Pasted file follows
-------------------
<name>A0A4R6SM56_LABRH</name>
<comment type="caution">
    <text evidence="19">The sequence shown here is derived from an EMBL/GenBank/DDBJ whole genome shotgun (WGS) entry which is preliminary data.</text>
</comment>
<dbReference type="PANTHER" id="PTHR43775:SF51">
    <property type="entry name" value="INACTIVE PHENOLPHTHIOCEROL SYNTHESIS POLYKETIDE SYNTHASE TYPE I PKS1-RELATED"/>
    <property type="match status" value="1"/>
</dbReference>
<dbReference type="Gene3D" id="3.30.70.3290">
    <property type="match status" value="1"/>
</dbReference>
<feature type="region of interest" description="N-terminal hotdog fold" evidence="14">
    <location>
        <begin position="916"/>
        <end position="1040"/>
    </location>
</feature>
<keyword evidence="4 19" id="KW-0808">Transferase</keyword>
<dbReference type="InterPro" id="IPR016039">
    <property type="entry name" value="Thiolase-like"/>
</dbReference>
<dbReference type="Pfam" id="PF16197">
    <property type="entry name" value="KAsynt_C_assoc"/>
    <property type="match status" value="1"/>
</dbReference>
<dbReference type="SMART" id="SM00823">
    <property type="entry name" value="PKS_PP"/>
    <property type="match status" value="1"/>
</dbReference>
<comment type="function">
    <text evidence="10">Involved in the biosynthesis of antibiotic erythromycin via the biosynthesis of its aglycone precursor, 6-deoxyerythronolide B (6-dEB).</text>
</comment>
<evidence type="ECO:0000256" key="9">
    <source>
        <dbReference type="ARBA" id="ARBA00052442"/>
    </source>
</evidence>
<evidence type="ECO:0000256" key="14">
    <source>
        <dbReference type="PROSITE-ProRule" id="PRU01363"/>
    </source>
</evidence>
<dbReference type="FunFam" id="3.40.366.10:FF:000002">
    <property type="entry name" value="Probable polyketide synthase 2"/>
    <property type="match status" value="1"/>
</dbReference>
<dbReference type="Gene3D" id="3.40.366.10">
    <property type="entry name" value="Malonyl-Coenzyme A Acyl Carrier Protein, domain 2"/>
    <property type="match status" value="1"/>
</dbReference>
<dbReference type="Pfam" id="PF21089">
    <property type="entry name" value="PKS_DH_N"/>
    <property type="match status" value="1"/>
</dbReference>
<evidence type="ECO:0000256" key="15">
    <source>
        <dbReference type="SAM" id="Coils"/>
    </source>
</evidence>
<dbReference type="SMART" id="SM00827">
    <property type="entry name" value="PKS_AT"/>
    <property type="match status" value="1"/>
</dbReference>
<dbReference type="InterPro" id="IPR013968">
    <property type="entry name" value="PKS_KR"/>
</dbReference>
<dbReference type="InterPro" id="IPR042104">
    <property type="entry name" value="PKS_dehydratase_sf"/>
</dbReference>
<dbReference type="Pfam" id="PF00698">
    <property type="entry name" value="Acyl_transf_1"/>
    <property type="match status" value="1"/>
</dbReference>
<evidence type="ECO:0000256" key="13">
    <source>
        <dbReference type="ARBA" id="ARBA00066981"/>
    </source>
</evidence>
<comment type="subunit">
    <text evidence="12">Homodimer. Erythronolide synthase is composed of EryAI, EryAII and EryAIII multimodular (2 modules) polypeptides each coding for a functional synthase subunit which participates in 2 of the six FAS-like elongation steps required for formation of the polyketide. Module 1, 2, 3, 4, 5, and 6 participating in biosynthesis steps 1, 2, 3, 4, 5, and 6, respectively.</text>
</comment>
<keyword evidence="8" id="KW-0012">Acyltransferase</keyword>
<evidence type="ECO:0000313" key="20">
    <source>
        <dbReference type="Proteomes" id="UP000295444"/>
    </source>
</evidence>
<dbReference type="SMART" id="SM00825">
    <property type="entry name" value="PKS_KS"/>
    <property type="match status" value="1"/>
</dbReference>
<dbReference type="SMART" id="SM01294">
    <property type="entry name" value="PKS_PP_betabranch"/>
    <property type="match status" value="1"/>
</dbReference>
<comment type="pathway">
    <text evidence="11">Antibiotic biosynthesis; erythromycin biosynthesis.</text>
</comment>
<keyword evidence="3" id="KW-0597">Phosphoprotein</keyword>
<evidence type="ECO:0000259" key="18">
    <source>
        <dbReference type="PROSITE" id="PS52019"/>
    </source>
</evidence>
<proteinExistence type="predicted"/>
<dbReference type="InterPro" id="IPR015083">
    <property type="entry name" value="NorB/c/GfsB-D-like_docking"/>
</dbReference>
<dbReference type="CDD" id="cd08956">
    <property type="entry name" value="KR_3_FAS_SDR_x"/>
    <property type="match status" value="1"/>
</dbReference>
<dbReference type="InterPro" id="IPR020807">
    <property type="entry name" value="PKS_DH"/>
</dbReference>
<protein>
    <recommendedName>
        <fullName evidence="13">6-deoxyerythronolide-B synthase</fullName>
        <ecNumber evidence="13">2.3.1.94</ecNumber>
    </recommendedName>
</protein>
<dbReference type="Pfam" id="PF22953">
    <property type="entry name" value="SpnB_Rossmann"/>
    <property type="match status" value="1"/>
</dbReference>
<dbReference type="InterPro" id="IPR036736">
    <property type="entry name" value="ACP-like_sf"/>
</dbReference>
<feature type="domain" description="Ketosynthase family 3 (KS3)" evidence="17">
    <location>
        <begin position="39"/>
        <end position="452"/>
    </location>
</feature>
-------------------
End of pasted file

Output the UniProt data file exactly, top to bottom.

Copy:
<name>A0A4R6SM56_LABRH</name>
<comment type="caution">
    <text evidence="19">The sequence shown here is derived from an EMBL/GenBank/DDBJ whole genome shotgun (WGS) entry which is preliminary data.</text>
</comment>
<dbReference type="PANTHER" id="PTHR43775:SF51">
    <property type="entry name" value="INACTIVE PHENOLPHTHIOCEROL SYNTHESIS POLYKETIDE SYNTHASE TYPE I PKS1-RELATED"/>
    <property type="match status" value="1"/>
</dbReference>
<dbReference type="Gene3D" id="3.30.70.3290">
    <property type="match status" value="1"/>
</dbReference>
<feature type="region of interest" description="N-terminal hotdog fold" evidence="14">
    <location>
        <begin position="916"/>
        <end position="1040"/>
    </location>
</feature>
<keyword evidence="4 19" id="KW-0808">Transferase</keyword>
<dbReference type="InterPro" id="IPR016039">
    <property type="entry name" value="Thiolase-like"/>
</dbReference>
<dbReference type="Pfam" id="PF16197">
    <property type="entry name" value="KAsynt_C_assoc"/>
    <property type="match status" value="1"/>
</dbReference>
<dbReference type="SMART" id="SM00823">
    <property type="entry name" value="PKS_PP"/>
    <property type="match status" value="1"/>
</dbReference>
<comment type="function">
    <text evidence="10">Involved in the biosynthesis of antibiotic erythromycin via the biosynthesis of its aglycone precursor, 6-deoxyerythronolide B (6-dEB).</text>
</comment>
<evidence type="ECO:0000256" key="9">
    <source>
        <dbReference type="ARBA" id="ARBA00052442"/>
    </source>
</evidence>
<evidence type="ECO:0000256" key="14">
    <source>
        <dbReference type="PROSITE-ProRule" id="PRU01363"/>
    </source>
</evidence>
<dbReference type="FunFam" id="3.40.366.10:FF:000002">
    <property type="entry name" value="Probable polyketide synthase 2"/>
    <property type="match status" value="1"/>
</dbReference>
<dbReference type="Gene3D" id="3.40.366.10">
    <property type="entry name" value="Malonyl-Coenzyme A Acyl Carrier Protein, domain 2"/>
    <property type="match status" value="1"/>
</dbReference>
<dbReference type="Pfam" id="PF21089">
    <property type="entry name" value="PKS_DH_N"/>
    <property type="match status" value="1"/>
</dbReference>
<evidence type="ECO:0000256" key="15">
    <source>
        <dbReference type="SAM" id="Coils"/>
    </source>
</evidence>
<dbReference type="SMART" id="SM00827">
    <property type="entry name" value="PKS_AT"/>
    <property type="match status" value="1"/>
</dbReference>
<dbReference type="InterPro" id="IPR013968">
    <property type="entry name" value="PKS_KR"/>
</dbReference>
<dbReference type="InterPro" id="IPR042104">
    <property type="entry name" value="PKS_dehydratase_sf"/>
</dbReference>
<dbReference type="Pfam" id="PF00698">
    <property type="entry name" value="Acyl_transf_1"/>
    <property type="match status" value="1"/>
</dbReference>
<evidence type="ECO:0000256" key="13">
    <source>
        <dbReference type="ARBA" id="ARBA00066981"/>
    </source>
</evidence>
<comment type="subunit">
    <text evidence="12">Homodimer. Erythronolide synthase is composed of EryAI, EryAII and EryAIII multimodular (2 modules) polypeptides each coding for a functional synthase subunit which participates in 2 of the six FAS-like elongation steps required for formation of the polyketide. Module 1, 2, 3, 4, 5, and 6 participating in biosynthesis steps 1, 2, 3, 4, 5, and 6, respectively.</text>
</comment>
<keyword evidence="8" id="KW-0012">Acyltransferase</keyword>
<evidence type="ECO:0000313" key="20">
    <source>
        <dbReference type="Proteomes" id="UP000295444"/>
    </source>
</evidence>
<dbReference type="SMART" id="SM00825">
    <property type="entry name" value="PKS_KS"/>
    <property type="match status" value="1"/>
</dbReference>
<dbReference type="SMART" id="SM01294">
    <property type="entry name" value="PKS_PP_betabranch"/>
    <property type="match status" value="1"/>
</dbReference>
<comment type="pathway">
    <text evidence="11">Antibiotic biosynthesis; erythromycin biosynthesis.</text>
</comment>
<keyword evidence="3" id="KW-0597">Phosphoprotein</keyword>
<evidence type="ECO:0000259" key="18">
    <source>
        <dbReference type="PROSITE" id="PS52019"/>
    </source>
</evidence>
<proteinExistence type="predicted"/>
<dbReference type="InterPro" id="IPR015083">
    <property type="entry name" value="NorB/c/GfsB-D-like_docking"/>
</dbReference>
<dbReference type="CDD" id="cd08956">
    <property type="entry name" value="KR_3_FAS_SDR_x"/>
    <property type="match status" value="1"/>
</dbReference>
<dbReference type="InterPro" id="IPR020807">
    <property type="entry name" value="PKS_DH"/>
</dbReference>
<protein>
    <recommendedName>
        <fullName evidence="13">6-deoxyerythronolide-B synthase</fullName>
        <ecNumber evidence="13">2.3.1.94</ecNumber>
    </recommendedName>
</protein>
<dbReference type="Pfam" id="PF22953">
    <property type="entry name" value="SpnB_Rossmann"/>
    <property type="match status" value="1"/>
</dbReference>
<dbReference type="InterPro" id="IPR036736">
    <property type="entry name" value="ACP-like_sf"/>
</dbReference>
<feature type="domain" description="Ketosynthase family 3 (KS3)" evidence="17">
    <location>
        <begin position="39"/>
        <end position="452"/>
    </location>
</feature>